Tech & Work

Homework for your next CIO job interview

An interview for a top-level position like CIO requires serious research. In part 1 of this two-part series on interviewing for CIO jobs, we'll examine how to prepare for a successful interview.


Looking for a new CIO position? An interview for a top-level position like Chief Information Officer requires serious research. Being knowledgeable about both yourself and the company requires the same kind of effort you would put into any work project. When you’re prepared, you feel more confident in the interview and your performance is better.
This is part 1 of a two-part series on interviewing for a CIO position. In part two, we will deal with the "in-your-face" interview.
Making your mark
According to Dana Curtis of the Office of Career Services at Harvard University, "It is difficult to overemphasize the importance of being well prepared for a job interview. Your degree of preparation speaks volumes about your interest level and conscientiousness. In addition to increasing your confidence, solid preparation will help you to give articulate answers and ask pertinent questions."

Whether the interview is an in-your-face type (See part 2 of this series next week on "in-your-face" interviews) or a more personable format, remember that the interviewer may or may not be skilled at interviewing. Even so, he or she needs evidence that you are the CIO for the job. Since you’re hoping for a positive outcome, here are four tips on how to prepare:
  1. Know yourself.
  2. Know the job.
  3. Prepare for case questions.
  4. Know the company.

Know yourself
Review your resume to be sure you remember details about each job. Try to remember negative experiences that occurred and how you handled them.

According to David G. Jensen, managing director of Search Masters International in Sedona, AZ: "Do a personal SWOT analysis (Strengths, Weaknesses, Opportunities for my future, and Threats to my future). It's a very valuable tool." (See more on this on his Website .) "If you understand your strengths and weaknesses, you are able to frame a negative situation in such a way that it doesn't reflect so negatively on you. Instead, it helps the interviewer understand how you got out of that negative situation."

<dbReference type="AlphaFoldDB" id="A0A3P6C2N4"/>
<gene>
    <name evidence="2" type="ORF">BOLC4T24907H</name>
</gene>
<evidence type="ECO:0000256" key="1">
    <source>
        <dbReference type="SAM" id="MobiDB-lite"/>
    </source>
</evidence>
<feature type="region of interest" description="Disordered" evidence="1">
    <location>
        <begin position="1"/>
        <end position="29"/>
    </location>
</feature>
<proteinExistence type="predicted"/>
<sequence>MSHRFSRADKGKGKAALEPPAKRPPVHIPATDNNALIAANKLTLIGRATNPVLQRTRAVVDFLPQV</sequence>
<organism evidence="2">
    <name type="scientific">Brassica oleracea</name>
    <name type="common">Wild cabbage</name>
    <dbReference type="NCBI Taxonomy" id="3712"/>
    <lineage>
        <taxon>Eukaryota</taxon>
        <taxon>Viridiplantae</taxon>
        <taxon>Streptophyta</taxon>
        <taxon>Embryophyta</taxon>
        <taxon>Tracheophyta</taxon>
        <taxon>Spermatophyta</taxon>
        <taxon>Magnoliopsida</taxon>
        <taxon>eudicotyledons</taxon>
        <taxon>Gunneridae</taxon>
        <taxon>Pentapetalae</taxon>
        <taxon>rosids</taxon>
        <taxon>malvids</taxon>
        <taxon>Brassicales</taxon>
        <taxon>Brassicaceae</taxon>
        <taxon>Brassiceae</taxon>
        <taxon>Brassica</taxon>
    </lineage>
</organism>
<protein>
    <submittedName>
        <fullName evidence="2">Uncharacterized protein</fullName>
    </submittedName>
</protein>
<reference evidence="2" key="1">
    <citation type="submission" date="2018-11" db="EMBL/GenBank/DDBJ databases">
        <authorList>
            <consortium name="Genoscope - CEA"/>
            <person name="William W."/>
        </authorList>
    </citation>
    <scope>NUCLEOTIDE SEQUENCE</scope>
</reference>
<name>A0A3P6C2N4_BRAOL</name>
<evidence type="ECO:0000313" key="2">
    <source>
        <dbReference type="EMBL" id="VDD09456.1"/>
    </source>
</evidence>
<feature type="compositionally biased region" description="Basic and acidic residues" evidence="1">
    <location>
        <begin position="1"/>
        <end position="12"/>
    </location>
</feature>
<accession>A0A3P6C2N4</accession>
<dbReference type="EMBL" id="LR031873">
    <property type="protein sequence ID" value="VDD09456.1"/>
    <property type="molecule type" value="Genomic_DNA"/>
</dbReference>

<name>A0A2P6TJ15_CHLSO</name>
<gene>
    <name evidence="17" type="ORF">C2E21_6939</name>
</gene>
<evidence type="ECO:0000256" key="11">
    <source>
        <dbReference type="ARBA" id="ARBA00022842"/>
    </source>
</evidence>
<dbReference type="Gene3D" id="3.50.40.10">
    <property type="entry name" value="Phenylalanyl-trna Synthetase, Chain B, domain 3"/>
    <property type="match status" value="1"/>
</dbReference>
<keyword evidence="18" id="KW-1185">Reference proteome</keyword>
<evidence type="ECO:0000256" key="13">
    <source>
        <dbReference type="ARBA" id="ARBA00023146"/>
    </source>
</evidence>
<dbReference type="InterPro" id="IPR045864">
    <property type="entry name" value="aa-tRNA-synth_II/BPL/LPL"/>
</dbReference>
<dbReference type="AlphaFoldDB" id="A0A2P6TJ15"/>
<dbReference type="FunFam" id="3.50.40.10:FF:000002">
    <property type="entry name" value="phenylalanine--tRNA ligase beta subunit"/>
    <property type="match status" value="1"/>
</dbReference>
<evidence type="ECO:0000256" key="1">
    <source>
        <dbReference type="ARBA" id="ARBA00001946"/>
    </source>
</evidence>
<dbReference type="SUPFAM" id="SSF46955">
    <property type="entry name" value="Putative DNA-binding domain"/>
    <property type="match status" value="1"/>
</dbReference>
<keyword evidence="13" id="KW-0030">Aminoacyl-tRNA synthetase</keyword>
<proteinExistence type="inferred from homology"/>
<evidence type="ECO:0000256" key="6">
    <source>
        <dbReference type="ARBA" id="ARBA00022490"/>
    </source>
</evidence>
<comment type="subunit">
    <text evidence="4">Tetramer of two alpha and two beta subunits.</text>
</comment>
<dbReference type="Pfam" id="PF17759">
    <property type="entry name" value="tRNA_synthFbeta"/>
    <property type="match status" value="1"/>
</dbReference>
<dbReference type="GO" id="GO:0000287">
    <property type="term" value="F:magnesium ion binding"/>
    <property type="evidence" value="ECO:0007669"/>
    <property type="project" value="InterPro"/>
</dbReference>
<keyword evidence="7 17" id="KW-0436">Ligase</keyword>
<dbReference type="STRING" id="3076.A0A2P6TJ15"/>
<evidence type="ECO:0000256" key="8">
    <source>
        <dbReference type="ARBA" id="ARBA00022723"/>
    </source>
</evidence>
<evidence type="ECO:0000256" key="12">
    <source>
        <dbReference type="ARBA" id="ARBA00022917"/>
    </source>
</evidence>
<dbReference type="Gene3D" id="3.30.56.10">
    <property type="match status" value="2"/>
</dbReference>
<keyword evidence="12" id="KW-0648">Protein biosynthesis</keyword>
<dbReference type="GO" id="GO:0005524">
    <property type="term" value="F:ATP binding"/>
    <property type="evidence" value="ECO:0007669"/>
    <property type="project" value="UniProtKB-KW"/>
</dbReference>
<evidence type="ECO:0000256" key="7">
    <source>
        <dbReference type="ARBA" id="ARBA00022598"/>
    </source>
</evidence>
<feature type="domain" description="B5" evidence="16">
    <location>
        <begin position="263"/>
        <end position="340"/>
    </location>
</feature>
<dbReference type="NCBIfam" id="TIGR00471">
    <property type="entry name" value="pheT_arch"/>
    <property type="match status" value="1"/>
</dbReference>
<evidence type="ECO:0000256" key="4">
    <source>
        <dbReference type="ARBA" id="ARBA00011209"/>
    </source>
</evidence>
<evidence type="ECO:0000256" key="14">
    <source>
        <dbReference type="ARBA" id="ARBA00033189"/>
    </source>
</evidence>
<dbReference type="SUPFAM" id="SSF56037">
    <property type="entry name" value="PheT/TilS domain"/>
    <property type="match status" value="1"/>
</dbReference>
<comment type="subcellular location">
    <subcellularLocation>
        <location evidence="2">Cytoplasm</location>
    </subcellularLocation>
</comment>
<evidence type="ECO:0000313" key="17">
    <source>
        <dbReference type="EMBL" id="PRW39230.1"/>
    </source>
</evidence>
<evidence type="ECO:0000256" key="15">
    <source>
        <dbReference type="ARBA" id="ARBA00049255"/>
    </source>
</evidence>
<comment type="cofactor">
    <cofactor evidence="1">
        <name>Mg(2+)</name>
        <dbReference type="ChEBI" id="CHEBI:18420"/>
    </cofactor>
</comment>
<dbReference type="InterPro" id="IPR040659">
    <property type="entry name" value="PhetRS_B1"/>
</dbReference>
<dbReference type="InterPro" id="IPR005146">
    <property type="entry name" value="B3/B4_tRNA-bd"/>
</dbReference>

Know the job
If possible, have an understanding of the job description for the specific CIO position for which you are interviewing. Have a basic understanding of the technology duties as well as the strategic planning responsibilities. Where does the position fit into the overall organization? Who would you report to in that position? If possible, know the budget and number of direct reports. Be sure that you know if IT is a strategic function or a purely support function.

Charles Martin, CIO of MicroAge, reminds us that the view of the CIO is different in every organization: "If the company is one that wants to seize technology for competitive advantage, I see the CIO as being key to executing on that strategy. But, if the IT organization isn’t staffed properly to lead with new technologies, then the business won’t be able to execute on those plans. There are a lot of organizations that, frankly, don’t need or want to have a heavy reliance on technology. In those cases, IT is a pure support function."

Prepare for case questions